It is important that when getting headshots done, you try to stay as natural as possible and have them look like their everyday self: no makeup, hairpieces, shirts with too many designs going on, or logos. Make sure to do a lot of shots that show happy, big smiles. Companies look for that when requesting portfolios from the agencies. When your child gets a little older, it is okay to use a little makeup in their headshots and less smiling. My daughter is almost 6, and her recent headshots are like that. Make sure you hire someone who has experience shooting headshots and preferably with children. A lot of children modeling agencies have photographers they work with and can refer you to one. Try to avoid giving your child candy as being hyper will not help get good photos and make them more distracted.

What to expect at auditions?

Auditions can cause anxiety but try to make it fun and not put too much pressure on your child. Kids can feel tense when you are tense, so it is best to act like no big deal. Every company is different in its audition process. When my daughter was under the age of 3, auditions would go fast. They try to get them in and out at this age. Usually, they take a quick pic, and you will be on your way. Once she got a little older, her auditions consisted of more photos and even a few questions. Also, depending on what the audition is for, they may even videotape your child doing or saying something.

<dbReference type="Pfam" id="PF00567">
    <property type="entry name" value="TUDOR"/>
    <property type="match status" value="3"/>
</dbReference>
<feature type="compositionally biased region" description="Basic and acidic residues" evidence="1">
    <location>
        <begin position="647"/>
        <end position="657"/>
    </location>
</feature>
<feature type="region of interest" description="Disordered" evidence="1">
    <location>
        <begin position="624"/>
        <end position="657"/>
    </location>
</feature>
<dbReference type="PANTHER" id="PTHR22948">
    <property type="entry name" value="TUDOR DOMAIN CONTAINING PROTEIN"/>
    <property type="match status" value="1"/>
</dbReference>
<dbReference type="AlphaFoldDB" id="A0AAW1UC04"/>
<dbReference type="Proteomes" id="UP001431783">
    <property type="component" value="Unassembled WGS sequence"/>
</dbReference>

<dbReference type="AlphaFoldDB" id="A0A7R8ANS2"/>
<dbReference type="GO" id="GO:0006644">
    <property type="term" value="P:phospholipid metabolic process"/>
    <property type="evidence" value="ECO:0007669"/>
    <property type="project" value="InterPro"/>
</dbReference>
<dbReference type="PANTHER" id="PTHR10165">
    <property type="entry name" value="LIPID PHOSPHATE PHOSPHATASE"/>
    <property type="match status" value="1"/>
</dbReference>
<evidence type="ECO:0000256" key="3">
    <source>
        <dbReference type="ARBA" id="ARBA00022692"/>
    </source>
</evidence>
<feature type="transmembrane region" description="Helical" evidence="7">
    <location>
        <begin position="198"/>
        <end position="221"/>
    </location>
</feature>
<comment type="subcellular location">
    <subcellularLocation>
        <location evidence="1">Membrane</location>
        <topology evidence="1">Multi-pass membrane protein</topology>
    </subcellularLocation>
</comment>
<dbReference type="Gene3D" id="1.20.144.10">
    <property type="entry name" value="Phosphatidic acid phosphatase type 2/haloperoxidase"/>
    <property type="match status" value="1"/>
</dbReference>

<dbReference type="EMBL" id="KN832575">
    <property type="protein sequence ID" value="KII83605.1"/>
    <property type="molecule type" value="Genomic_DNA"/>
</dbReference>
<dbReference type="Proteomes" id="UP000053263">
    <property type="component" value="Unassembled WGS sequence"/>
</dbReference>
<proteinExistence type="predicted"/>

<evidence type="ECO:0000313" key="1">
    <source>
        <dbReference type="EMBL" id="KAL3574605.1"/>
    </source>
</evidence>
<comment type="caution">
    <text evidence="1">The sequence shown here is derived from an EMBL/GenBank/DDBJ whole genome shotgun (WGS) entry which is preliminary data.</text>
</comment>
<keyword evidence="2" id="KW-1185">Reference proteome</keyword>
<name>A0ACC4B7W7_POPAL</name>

How to manage if your kid is under the age of three?

The most important thing when going to auditions with my daughter when she was a baby was adequate sleep. Before showing up to your child’s audition, ensure that they have had a nap or good enough rest for the day. Babies do not understand what is going on, nor do they care about an audition’s importance. So, if your child did not get a good enough nap beforehand, you can expect them not to corporate as well as you would have wished. Also, sometimes there can be a short wait between you and the next person. I would bring a favorite toy, snack, or something to keep them busy and quiet. Also, if there is a parent that your child is more comfortable with, they should be the ones to go into the audition to help ease any anxiety.

What are some things you will need?

Make sure your child’s work permit is always up to date. They expire every six months, so it is best to mark it in your calendar a few weeks before it expires, so you remember to get it updated. By law, your child cannot work without a work permit. If it is not up to date and your child books a job, they can lose out on the job if you are not current.

Make sure your child’s headshots are always up to date. For babies, you do not always have to pay to get headshots done. You can use your phone or camera to take simple headshots to update their photos. Babies grow so fast, so they have to have theirs updated more often. If your child is older, you can probably get away with updating their photos every six months to a year.